Folding Plant Stand

When you have a lot of plants to display, you are always looking for ways to show them off to their best advantage. Or maybe you just want to cover that hole where a gopher dug under the house. Either way this plant stand is a great way to make a few potted plants look like a huge display. And here’s a bonus feature: the whole thing folds up flat so you can hang it on a garage wall in the off-season. You can make it using about three-quarters of a sheet of 3/4″ CDX plywood, which is essential for outdoor use. The term CDX refers to the quality of the two face veneers and the glue between the plys. So CDX has a “C” and a “D” side (“A” being the best grade) with the “X” referring to the exterior-grade glue. The plys themselves are the same as in any other pine plywood. The shelves are designed to hold 6″ pots, but with care, larger pots are also okay.

To set up the plant stand, lay it flat on its back and raise the shelves. Then fold the supports up.

To set up the plant stand, lay it flat on its back and raise the shelves. Then fold the supports up.

Start with two four-foot square sheets of plywood, and begin construction by cutting out the back and supports from one sheet and the shelves from the other. Use the diagrams to lay out your cuts. To cut the shelves and supports from the ply, use a drill with a 3/16″ bit to drill two overlapping holes for the jigsaw blade. Drill clearance holes at the outside corners of the back and supports to start the saw blade. If you clamp the parts to a table, you can cut the shapes in short order. Once you get the back and supports cut, you’ll notice that the steps on the support are 3/4″ shorter than the back. This helps everything fold flat for storage.

The next step is to cut 3/4″ x 4″ notches in the tops of the steps, at the back, to receive the hinge mounting blocks for the shelves. Use screws and water resistant glue to attach the mounting blocks. When installed, the blocks stick out 1″ from the edge of the back and 3/4″ from the surface. These locations line up with the shelves and give an offset to clear the supports when everything is folded. Adjust the fit until the supports fit into the notches on the back, then mount the supports to the back. Take four butt hinges and place them where they will be mounted. Mark the locations with a pencil and then take the supports off the back. You need to rout a recess in the support and the back for the hinge. Otherwise, there won’t be enough clearance for the shelves to come down. Mount the hinges and check the fit of the supports to make sure they clear the mounting blocks. At this time, go ahead and paint the back/support assembly. This is easier now than when everything is assembled. Also fill any voids and knots with a waterproof filler. I used a two-part auto body filler. It sets up quickly and sands easily.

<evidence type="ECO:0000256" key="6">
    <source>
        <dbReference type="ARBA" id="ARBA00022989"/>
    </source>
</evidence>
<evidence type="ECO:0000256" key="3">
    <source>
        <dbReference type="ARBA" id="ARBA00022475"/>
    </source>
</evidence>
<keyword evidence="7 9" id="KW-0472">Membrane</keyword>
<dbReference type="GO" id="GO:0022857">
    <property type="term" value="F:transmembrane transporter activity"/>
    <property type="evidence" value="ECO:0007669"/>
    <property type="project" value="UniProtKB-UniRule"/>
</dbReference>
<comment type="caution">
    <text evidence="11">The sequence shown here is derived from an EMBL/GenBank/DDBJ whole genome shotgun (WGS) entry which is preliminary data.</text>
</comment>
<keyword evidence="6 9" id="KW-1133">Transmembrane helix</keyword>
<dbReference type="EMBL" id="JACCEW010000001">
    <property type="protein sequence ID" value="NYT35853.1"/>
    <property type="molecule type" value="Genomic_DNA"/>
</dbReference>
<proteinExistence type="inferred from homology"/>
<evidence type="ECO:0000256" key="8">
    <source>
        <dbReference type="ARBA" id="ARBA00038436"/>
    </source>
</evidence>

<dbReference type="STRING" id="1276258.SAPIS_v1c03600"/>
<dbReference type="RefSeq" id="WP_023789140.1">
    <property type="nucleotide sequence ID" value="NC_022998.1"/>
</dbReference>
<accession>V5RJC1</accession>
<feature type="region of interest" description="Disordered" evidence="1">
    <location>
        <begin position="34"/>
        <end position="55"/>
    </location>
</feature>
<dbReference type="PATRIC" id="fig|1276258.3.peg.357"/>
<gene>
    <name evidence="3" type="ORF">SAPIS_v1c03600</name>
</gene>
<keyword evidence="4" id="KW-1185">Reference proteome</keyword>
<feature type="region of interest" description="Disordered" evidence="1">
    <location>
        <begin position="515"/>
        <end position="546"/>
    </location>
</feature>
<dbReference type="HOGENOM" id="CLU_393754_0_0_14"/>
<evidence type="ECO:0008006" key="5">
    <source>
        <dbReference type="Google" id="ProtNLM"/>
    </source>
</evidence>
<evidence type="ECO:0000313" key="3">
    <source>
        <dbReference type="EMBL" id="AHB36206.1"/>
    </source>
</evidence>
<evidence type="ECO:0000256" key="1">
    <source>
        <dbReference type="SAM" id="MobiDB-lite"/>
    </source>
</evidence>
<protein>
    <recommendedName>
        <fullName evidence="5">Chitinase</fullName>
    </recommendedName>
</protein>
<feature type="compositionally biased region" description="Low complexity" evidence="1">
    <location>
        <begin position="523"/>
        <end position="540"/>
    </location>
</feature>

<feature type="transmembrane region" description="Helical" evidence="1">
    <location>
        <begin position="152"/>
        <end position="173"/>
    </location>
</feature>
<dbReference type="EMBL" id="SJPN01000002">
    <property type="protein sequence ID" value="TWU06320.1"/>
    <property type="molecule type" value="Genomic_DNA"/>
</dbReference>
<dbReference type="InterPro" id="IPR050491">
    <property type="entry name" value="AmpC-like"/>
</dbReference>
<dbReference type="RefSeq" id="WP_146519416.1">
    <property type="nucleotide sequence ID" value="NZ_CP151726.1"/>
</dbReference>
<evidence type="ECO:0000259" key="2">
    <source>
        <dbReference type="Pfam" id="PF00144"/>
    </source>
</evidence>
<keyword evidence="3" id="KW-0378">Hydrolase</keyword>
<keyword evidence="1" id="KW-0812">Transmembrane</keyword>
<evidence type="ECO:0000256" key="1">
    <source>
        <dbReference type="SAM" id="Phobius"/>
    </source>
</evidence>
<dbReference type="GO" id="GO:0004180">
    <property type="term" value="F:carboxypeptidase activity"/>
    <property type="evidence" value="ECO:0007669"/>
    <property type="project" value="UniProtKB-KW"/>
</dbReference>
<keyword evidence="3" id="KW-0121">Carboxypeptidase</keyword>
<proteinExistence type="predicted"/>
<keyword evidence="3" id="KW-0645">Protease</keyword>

The last thing to do is cut and mount the shelves. Begin the layout with a set of trammel points, with a pencil on one end. From the center of the other plywood panel, lay out concentric semi-circles at 5″, 10″, 15″ and 20″. Now rip the panel at about 21″ to keep it manageable. Cut the shelves out using a jigsaw, taking it slow and stay on the line. When you’re done, you’ll have four concentric shelves ready for mounting. After filling the voids and knots, paint the shelves. Lay out and rout a recess on the bottom of the shelf ends to accept the hinge leaf, flush to the shelf. This also helps for the close tolerances when folding everything together. Go ahead and mount the shelves to the back. When you’re all done, lay the unit on its back and fold the shelves so they’re sticking straight up. Fold up the supports and tip the entire unit upright. Touch up any paint problems and you’re ready to lush up this display with the local flora. PW

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Jim Stuard is a former editor for Popular Woodworking.

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